When two businesses enter into a contract, there is not only an expectation that both parties will fulfill their obligations as outlined within the four corners of the document, but that each side will also abstain from conduct that could prove detrimental to their respective business interests.
In a very interesting case out of Iowa, a manufacturer of finishing equipment for various industries is alleging that one of the U.S.’s most well-known manufacturers of windows did exactly this.
Back in 2008, Deimco Finishing Equipment of Tama filed a lawsuit against the Pella Corporation alleging both breach of contract and misappropriate of trade secrets.
Specifically, the complaint alleged that Pella instructed its engineers to disassemble Deimco’s finishing equipment in order to study the design and use what they learned to create their own version, an action attorneys argued was a prima facie violation of the Iowa Trade Secrets Act and a breach of the contract that expressly reserved Deimco’s ownership rights relating to design.
A trial court judge disagreed, however, dismissing the lawsuit in 2013. Here, she ruled that Deimco had failed to take reasonable measures to ensure design secrecy, pointing to everything from the availability of company tours showcasing the equipment to its prominent display at trade shows.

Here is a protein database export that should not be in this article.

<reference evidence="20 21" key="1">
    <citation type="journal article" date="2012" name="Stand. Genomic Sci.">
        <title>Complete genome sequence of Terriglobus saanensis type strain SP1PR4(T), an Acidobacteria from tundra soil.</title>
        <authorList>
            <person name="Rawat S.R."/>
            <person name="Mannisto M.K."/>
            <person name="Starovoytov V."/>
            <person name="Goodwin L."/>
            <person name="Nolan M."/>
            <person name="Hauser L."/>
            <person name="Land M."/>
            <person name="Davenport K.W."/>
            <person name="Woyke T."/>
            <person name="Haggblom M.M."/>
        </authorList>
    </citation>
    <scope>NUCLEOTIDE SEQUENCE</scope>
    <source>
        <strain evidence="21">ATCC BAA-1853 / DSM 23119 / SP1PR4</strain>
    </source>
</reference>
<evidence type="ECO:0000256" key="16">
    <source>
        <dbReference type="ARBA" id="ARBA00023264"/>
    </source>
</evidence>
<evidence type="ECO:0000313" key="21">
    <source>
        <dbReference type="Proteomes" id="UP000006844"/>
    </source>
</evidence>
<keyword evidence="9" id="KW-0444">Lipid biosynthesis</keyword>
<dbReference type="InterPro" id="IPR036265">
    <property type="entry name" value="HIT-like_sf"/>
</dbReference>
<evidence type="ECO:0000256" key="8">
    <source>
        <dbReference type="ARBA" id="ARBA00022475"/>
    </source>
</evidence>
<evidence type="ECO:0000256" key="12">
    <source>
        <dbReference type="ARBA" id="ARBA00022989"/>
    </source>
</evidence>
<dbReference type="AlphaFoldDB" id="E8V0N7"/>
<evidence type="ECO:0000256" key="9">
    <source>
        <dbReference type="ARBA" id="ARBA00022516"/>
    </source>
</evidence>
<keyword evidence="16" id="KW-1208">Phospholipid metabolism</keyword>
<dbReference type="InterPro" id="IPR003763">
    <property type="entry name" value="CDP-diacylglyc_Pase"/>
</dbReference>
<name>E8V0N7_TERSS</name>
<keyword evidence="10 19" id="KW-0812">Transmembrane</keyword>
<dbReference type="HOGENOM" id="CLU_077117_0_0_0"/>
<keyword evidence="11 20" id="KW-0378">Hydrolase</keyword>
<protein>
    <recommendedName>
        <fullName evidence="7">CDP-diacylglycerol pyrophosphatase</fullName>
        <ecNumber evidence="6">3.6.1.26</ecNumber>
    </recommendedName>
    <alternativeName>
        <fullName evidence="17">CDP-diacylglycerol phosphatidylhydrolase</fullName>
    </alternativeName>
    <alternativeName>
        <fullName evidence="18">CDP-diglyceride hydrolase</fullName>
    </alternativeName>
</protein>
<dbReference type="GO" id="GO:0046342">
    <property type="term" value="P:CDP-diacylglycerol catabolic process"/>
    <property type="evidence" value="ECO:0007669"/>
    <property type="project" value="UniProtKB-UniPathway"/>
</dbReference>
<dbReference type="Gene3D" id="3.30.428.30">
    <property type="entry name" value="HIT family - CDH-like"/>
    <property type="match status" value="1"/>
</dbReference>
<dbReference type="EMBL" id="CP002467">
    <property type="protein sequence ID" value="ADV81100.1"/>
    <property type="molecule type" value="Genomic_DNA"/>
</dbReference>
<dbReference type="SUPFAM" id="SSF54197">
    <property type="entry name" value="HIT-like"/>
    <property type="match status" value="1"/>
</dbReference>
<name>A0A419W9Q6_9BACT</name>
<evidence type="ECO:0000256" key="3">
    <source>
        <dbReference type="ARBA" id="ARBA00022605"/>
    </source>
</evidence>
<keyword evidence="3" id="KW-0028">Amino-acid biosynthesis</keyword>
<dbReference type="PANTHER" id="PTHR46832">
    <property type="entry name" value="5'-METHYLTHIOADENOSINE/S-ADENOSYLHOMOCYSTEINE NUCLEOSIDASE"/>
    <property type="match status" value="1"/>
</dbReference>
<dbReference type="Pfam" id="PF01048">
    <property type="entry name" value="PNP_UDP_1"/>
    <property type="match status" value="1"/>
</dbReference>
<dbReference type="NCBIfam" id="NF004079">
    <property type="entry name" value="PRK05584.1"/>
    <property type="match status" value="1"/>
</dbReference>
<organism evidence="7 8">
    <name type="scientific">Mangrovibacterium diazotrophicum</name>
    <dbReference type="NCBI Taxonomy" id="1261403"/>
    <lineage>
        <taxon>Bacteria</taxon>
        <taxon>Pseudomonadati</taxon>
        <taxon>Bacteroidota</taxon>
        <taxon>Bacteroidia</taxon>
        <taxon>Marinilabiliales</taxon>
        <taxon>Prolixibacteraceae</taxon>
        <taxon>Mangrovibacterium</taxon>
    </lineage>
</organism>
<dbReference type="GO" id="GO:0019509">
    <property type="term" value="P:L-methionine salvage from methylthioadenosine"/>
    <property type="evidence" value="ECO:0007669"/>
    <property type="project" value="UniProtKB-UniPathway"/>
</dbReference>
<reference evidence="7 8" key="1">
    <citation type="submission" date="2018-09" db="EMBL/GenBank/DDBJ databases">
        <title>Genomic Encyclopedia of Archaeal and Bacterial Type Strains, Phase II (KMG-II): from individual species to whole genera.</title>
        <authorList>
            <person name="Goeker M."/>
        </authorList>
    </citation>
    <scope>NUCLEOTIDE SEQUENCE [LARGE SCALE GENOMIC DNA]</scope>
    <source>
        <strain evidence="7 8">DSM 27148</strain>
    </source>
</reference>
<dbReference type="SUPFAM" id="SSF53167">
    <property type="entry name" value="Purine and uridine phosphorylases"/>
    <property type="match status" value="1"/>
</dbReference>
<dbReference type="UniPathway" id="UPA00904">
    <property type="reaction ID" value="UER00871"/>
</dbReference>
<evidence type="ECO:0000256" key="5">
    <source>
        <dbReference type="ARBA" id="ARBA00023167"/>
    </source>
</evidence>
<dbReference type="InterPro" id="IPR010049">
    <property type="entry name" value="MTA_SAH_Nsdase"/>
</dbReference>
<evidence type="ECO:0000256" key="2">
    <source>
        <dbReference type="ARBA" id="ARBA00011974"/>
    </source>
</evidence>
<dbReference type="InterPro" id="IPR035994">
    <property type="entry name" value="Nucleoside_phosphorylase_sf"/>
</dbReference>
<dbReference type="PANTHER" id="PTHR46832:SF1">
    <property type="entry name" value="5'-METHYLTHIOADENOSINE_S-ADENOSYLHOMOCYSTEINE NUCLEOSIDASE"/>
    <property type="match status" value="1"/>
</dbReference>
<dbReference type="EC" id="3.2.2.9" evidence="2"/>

The matter eventually came before the Iowa Court of Appeals, where Deimco argued that none of the venues cited by the trial court revealed anything concerning the confidential design of the machinery and that it had presented sufficient evidence to merit a jury trial on both claims.
The appellate court ultimately found these arguments persuasive, as it reversed the decision of the trial court and gave the green light for the case to move toward trial earlier this week. Here, it found the internal company emails from Pella expressing reservations about disassembling Deimco’s equipment to be especially persuasive.
It remains unclear whether Pella will file an appeal with the Iowa Supreme Court.
Cases like these serve to demonstrate the wildly varying circumstances under which complex business litigation can — and frequently does — develop.